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Shirley’s only contested race features two former selectmen and a little controversy

Shirley’s only contested race features two former selectmen and a little controversy
Shirley’s only contested race features two former selectmen and a little controversy
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SHIRLEY – With the town election set for Tuesday, May 4, the only contested race on the ballot is for town moderator, a three-year term.

The candidates – both former selectmen and well-known – are Enrico C. Cappucci and Leonardo M. “Chip” Guercio, Jr.

Cappucci has been moderator in the past. Elected in 2014, he quit to run for a seat on the Board of Selectmen, which he had served on previously. He won.

Now, he’s running for moderator again, in part because he thinks it would pose a conflict of interest for his opponent to hold the position.

“He doesn’t see it…so I decided to run,” he said.

According to Cappucci, Guercio, who is currently a sewer commissioner and chairs the Zoning Board of Appeals, has said he aims to stay on both boards if elected moderator.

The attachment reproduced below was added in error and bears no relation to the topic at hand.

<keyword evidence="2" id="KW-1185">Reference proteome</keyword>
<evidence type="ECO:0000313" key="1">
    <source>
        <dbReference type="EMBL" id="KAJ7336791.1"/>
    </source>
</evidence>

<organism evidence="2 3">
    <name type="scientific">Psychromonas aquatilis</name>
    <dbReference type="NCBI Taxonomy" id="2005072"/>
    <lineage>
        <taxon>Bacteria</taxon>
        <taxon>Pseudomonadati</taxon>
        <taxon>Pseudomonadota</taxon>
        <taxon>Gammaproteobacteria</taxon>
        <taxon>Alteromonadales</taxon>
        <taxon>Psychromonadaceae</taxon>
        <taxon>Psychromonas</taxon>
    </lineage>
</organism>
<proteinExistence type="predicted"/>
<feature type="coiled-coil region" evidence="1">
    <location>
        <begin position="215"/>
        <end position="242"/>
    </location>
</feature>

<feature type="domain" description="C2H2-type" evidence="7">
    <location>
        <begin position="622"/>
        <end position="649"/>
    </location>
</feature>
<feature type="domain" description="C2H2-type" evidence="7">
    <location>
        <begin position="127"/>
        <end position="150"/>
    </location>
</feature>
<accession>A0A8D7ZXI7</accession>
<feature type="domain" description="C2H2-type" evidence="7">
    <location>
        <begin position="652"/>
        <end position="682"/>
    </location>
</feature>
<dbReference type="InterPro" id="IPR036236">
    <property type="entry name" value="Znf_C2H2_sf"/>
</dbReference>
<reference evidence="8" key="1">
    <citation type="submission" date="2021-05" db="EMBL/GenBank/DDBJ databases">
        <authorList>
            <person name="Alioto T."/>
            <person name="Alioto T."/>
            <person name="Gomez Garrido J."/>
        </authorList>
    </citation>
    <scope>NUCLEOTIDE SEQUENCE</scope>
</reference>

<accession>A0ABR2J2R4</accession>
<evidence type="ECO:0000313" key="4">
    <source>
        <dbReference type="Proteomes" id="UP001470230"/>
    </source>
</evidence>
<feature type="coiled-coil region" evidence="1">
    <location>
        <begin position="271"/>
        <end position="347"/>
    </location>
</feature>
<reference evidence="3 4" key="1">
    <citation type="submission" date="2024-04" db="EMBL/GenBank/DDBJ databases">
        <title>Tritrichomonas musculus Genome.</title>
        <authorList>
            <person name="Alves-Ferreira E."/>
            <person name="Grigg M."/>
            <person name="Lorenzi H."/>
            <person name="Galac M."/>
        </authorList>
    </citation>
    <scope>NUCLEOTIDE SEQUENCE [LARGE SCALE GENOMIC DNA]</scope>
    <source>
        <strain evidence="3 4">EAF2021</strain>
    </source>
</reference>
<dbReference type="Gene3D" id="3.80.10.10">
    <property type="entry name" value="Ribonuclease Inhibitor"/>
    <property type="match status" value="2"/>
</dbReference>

A longtime town resident and former police chief who once held that job in Shirley and went on to serve in Duxbury before retiring, Cappucci was also a selectmen in Stoneham when he lived there and has attended many town meetings in all three towns, he said, in his official capacities and as a resident.

In Shirley, the first moderator he observed in action was Liz Noyes, he said, followed by George Knittel, each of whom set an example for him. Knittel, who authored a guidebook called “Town Meeting Time,” was a “model” moderator, Cappucci said, adding that both of them were impartial. “They never indicated support for an article,” he said.

He thinks his opponent might find it difficult to be”neutral” in some instances, Cappucci said, due to his commitments to other town boards, the Sewer Commission in particular.

“It could be a handicap,” he said. For example, if and when town meeting voters consider a request that hasn’t been made yet but which he thinks soon will be. It would be in the form of an article seeking voters’ approval to extend Shirley sewer services to a development in Lancaster, which would require a 2/3 town meeting vote to pass.